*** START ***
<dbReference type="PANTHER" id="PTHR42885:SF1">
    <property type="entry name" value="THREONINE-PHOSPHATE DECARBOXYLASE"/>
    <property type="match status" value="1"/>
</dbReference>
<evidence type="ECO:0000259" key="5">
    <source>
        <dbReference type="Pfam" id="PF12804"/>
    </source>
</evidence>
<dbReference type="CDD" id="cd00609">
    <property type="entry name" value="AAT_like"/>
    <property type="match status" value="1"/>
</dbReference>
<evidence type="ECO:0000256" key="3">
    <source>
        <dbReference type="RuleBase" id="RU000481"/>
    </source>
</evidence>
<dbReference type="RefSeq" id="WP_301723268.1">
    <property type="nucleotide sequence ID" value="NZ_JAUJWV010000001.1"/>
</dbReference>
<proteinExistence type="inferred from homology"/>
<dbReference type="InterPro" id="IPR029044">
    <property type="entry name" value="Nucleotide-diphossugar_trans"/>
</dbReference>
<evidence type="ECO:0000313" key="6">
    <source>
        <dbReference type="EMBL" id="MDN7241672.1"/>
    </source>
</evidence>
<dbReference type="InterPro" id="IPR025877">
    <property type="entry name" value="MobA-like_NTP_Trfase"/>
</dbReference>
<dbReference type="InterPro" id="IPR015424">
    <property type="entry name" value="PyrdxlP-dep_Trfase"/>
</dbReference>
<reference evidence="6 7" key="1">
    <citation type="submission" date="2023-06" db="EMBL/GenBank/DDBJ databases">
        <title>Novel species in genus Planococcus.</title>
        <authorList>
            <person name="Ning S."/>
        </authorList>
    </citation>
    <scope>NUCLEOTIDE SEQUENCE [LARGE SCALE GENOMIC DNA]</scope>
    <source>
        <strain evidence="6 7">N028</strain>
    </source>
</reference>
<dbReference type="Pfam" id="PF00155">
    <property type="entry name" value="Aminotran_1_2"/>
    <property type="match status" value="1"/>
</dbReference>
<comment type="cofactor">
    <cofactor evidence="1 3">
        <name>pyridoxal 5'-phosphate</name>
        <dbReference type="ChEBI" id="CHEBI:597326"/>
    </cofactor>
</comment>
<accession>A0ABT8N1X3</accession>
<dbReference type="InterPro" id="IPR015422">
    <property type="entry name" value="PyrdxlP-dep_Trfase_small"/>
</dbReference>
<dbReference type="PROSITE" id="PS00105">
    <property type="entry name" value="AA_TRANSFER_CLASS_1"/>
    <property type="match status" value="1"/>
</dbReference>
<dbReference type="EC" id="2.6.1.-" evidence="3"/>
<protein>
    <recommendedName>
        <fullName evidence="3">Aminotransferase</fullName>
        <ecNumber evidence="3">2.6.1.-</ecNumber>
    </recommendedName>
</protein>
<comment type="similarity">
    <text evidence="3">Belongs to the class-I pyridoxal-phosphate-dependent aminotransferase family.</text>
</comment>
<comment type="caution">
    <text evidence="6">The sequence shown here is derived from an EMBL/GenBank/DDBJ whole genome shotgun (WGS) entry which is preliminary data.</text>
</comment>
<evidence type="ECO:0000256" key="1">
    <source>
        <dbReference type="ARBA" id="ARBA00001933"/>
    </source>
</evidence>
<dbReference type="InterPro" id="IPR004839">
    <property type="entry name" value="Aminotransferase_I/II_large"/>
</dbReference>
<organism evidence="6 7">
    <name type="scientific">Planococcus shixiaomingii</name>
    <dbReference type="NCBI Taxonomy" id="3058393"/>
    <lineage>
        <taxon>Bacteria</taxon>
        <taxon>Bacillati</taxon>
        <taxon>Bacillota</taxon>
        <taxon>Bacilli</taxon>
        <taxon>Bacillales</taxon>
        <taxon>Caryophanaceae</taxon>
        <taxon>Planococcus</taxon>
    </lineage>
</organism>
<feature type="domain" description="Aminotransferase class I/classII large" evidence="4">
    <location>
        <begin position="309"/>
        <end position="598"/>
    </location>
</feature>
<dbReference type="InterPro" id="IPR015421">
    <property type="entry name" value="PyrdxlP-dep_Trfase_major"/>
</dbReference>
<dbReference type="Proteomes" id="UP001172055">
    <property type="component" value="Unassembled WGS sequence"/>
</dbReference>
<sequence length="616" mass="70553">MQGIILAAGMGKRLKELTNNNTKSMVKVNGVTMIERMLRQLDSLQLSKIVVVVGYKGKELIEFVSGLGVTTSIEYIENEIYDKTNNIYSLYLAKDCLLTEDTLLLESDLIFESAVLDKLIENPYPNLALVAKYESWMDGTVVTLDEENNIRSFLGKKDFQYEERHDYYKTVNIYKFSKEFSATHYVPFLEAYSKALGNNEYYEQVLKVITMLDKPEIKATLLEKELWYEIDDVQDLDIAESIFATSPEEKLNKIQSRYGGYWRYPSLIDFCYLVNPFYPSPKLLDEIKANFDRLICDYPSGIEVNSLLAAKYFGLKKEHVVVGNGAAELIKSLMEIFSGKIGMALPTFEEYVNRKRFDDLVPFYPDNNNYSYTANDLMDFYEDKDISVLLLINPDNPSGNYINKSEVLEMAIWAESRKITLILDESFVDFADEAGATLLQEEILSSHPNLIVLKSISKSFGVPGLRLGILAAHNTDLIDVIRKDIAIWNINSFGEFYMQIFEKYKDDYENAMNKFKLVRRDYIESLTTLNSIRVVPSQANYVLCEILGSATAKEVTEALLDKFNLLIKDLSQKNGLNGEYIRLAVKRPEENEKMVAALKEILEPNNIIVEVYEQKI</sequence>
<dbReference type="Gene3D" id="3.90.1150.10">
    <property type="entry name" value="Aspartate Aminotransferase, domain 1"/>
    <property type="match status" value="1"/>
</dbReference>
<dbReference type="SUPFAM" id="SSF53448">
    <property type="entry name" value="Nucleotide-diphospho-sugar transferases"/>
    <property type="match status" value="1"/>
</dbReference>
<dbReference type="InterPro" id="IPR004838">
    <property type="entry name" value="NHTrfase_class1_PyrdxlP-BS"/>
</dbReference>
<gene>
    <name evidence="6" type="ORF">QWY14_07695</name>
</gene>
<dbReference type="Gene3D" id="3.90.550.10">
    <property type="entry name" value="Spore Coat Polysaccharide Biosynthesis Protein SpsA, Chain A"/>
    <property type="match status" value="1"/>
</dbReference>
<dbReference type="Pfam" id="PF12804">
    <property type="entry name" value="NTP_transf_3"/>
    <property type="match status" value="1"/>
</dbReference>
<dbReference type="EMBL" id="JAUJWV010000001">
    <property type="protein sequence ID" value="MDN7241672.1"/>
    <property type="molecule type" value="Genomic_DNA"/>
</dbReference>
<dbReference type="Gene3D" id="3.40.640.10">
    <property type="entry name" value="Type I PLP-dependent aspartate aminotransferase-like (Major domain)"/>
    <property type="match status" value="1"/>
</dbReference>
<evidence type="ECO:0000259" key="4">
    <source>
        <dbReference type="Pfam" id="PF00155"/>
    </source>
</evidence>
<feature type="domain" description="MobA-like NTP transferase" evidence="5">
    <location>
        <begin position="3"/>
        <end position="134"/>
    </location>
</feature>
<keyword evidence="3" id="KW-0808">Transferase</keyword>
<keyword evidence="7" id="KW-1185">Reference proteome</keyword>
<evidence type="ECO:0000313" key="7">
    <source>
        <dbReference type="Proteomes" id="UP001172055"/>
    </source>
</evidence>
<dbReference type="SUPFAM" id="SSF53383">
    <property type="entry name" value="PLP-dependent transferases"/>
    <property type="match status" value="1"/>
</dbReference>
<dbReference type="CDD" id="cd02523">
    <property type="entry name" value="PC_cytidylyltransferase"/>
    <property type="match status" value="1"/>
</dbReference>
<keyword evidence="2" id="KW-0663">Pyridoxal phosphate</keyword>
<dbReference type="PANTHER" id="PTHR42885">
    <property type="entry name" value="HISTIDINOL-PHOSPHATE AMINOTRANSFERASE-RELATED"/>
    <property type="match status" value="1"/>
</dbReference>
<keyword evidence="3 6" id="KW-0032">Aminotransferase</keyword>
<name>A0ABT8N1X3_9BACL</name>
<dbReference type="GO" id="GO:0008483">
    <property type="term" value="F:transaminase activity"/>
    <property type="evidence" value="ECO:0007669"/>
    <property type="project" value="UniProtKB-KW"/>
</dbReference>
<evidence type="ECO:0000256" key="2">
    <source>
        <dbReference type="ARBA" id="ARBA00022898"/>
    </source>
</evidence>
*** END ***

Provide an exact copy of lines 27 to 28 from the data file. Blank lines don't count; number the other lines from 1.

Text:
    <source>
        <dbReference type="EMBL" id="MDN7241672.1"/>